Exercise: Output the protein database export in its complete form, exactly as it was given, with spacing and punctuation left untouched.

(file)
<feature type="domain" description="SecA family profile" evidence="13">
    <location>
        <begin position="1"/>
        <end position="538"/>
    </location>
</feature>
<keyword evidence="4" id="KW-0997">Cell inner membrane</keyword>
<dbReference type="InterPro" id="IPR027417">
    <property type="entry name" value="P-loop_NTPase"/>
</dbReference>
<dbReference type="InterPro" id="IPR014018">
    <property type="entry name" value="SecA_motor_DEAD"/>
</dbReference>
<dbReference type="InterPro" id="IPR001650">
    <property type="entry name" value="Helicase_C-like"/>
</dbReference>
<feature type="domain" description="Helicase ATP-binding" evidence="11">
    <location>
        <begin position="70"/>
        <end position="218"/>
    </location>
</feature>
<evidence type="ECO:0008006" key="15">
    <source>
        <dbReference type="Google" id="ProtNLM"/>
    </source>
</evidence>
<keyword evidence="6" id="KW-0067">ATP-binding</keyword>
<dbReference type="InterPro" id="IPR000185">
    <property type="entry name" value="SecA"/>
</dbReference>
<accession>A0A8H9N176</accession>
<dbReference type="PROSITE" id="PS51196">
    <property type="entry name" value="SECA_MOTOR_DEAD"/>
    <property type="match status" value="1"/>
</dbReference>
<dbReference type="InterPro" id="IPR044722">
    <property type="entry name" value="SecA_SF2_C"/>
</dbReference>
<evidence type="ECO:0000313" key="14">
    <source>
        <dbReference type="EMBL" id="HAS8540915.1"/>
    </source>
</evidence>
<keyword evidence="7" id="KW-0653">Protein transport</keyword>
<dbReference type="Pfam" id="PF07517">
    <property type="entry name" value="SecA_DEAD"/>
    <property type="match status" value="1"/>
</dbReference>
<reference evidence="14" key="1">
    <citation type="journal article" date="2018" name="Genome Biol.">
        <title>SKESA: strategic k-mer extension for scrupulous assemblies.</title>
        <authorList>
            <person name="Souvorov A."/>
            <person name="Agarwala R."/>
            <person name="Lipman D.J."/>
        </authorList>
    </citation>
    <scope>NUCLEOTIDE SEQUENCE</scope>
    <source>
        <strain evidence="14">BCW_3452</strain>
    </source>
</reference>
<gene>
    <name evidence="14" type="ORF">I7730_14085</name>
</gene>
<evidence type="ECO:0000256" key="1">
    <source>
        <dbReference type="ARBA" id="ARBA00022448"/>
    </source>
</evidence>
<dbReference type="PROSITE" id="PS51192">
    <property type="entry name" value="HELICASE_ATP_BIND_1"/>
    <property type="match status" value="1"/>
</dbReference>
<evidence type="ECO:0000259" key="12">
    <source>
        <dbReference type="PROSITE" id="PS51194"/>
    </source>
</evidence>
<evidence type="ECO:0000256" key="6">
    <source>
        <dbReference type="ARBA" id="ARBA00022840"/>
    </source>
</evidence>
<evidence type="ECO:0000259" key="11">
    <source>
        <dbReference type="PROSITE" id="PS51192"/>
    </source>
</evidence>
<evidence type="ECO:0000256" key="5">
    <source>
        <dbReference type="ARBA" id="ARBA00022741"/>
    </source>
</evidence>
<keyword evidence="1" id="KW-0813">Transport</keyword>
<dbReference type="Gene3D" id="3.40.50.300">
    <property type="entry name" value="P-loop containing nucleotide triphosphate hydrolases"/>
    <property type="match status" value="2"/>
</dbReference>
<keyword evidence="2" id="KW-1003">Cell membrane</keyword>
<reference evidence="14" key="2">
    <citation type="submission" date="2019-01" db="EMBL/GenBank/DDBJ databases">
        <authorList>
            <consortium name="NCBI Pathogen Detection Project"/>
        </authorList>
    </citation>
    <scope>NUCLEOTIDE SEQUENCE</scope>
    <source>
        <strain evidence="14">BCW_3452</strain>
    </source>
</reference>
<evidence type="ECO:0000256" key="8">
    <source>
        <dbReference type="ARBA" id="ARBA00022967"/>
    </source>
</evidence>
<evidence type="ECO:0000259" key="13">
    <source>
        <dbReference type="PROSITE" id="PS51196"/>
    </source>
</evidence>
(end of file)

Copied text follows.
<feature type="domain" description="SecA family profile" evidence="13">
    <location>
        <begin position="1"/>
        <end position="538"/>
    </location>
</feature>
<keyword evidence="4" id="KW-0997">Cell inner membrane</keyword>
<dbReference type="InterPro" id="IPR027417">
    <property type="entry name" value="P-loop_NTPase"/>
</dbReference>
<dbReference type="InterPro" id="IPR014018">
    <property type="entry name" value="SecA_motor_DEAD"/>
</dbReference>
<dbReference type="InterPro" id="IPR001650">
    <property type="entry name" value="Helicase_C-like"/>
</dbReference>
<feature type="domain" description="Helicase ATP-binding" evidence="11">
    <location>
        <begin position="70"/>
        <end position="218"/>
    </location>
</feature>
<evidence type="ECO:0008006" key="15">
    <source>
        <dbReference type="Google" id="ProtNLM"/>
    </source>
</evidence>
<keyword evidence="6" id="KW-0067">ATP-binding</keyword>
<dbReference type="InterPro" id="IPR000185">
    <property type="entry name" value="SecA"/>
</dbReference>
<accession>A0A8H9N176</accession>
<dbReference type="PROSITE" id="PS51196">
    <property type="entry name" value="SECA_MOTOR_DEAD"/>
    <property type="match status" value="1"/>
</dbReference>
<dbReference type="InterPro" id="IPR044722">
    <property type="entry name" value="SecA_SF2_C"/>
</dbReference>
<evidence type="ECO:0000313" key="14">
    <source>
        <dbReference type="EMBL" id="HAS8540915.1"/>
    </source>
</evidence>
<keyword evidence="7" id="KW-0653">Protein transport</keyword>
<dbReference type="Pfam" id="PF07517">
    <property type="entry name" value="SecA_DEAD"/>
    <property type="match status" value="1"/>
</dbReference>
<reference evidence="14" key="1">
    <citation type="journal article" date="2018" name="Genome Biol.">
        <title>SKESA: strategic k-mer extension for scrupulous assemblies.</title>
        <authorList>
            <person name="Souvorov A."/>
            <person name="Agarwala R."/>
            <person name="Lipman D.J."/>
        </authorList>
    </citation>
    <scope>NUCLEOTIDE SEQUENCE</scope>
    <source>
        <strain evidence="14">BCW_3452</strain>
    </source>
</reference>
<gene>
    <name evidence="14" type="ORF">I7730_14085</name>
</gene>
<evidence type="ECO:0000256" key="1">
    <source>
        <dbReference type="ARBA" id="ARBA00022448"/>
    </source>
</evidence>
<dbReference type="PROSITE" id="PS51192">
    <property type="entry name" value="HELICASE_ATP_BIND_1"/>
    <property type="match status" value="1"/>
</dbReference>
<evidence type="ECO:0000259" key="12">
    <source>
        <dbReference type="PROSITE" id="PS51194"/>
    </source>
</evidence>
<evidence type="ECO:0000256" key="6">
    <source>
        <dbReference type="ARBA" id="ARBA00022840"/>
    </source>
</evidence>
<evidence type="ECO:0000259" key="11">
    <source>
        <dbReference type="PROSITE" id="PS51192"/>
    </source>
</evidence>
<evidence type="ECO:0000256" key="5">
    <source>
        <dbReference type="ARBA" id="ARBA00022741"/>
    </source>
</evidence>
<keyword evidence="1" id="KW-0813">Transport</keyword>
<dbReference type="Gene3D" id="3.40.50.300">
    <property type="entry name" value="P-loop containing nucleotide triphosphate hydrolases"/>
    <property type="match status" value="2"/>
</dbReference>
<keyword evidence="2" id="KW-1003">Cell membrane</keyword>
<reference evidence="14" key="2">
    <citation type="submission" date="2019-01" db="EMBL/GenBank/DDBJ databases">
        <authorList>
            <consortium name="NCBI Pathogen Detection Project"/>
        </authorList>
    </citation>
    <scope>NUCLEOTIDE SEQUENCE</scope>
    <source>
        <strain evidence="14">BCW_3452</strain>
    </source>
</reference>
<evidence type="ECO:0000256" key="8">
    <source>
        <dbReference type="ARBA" id="ARBA00022967"/>
    </source>
</evidence>
<evidence type="ECO:0000259" key="13">
    <source>
        <dbReference type="PROSITE" id="PS51196"/>
    </source>
</evidence>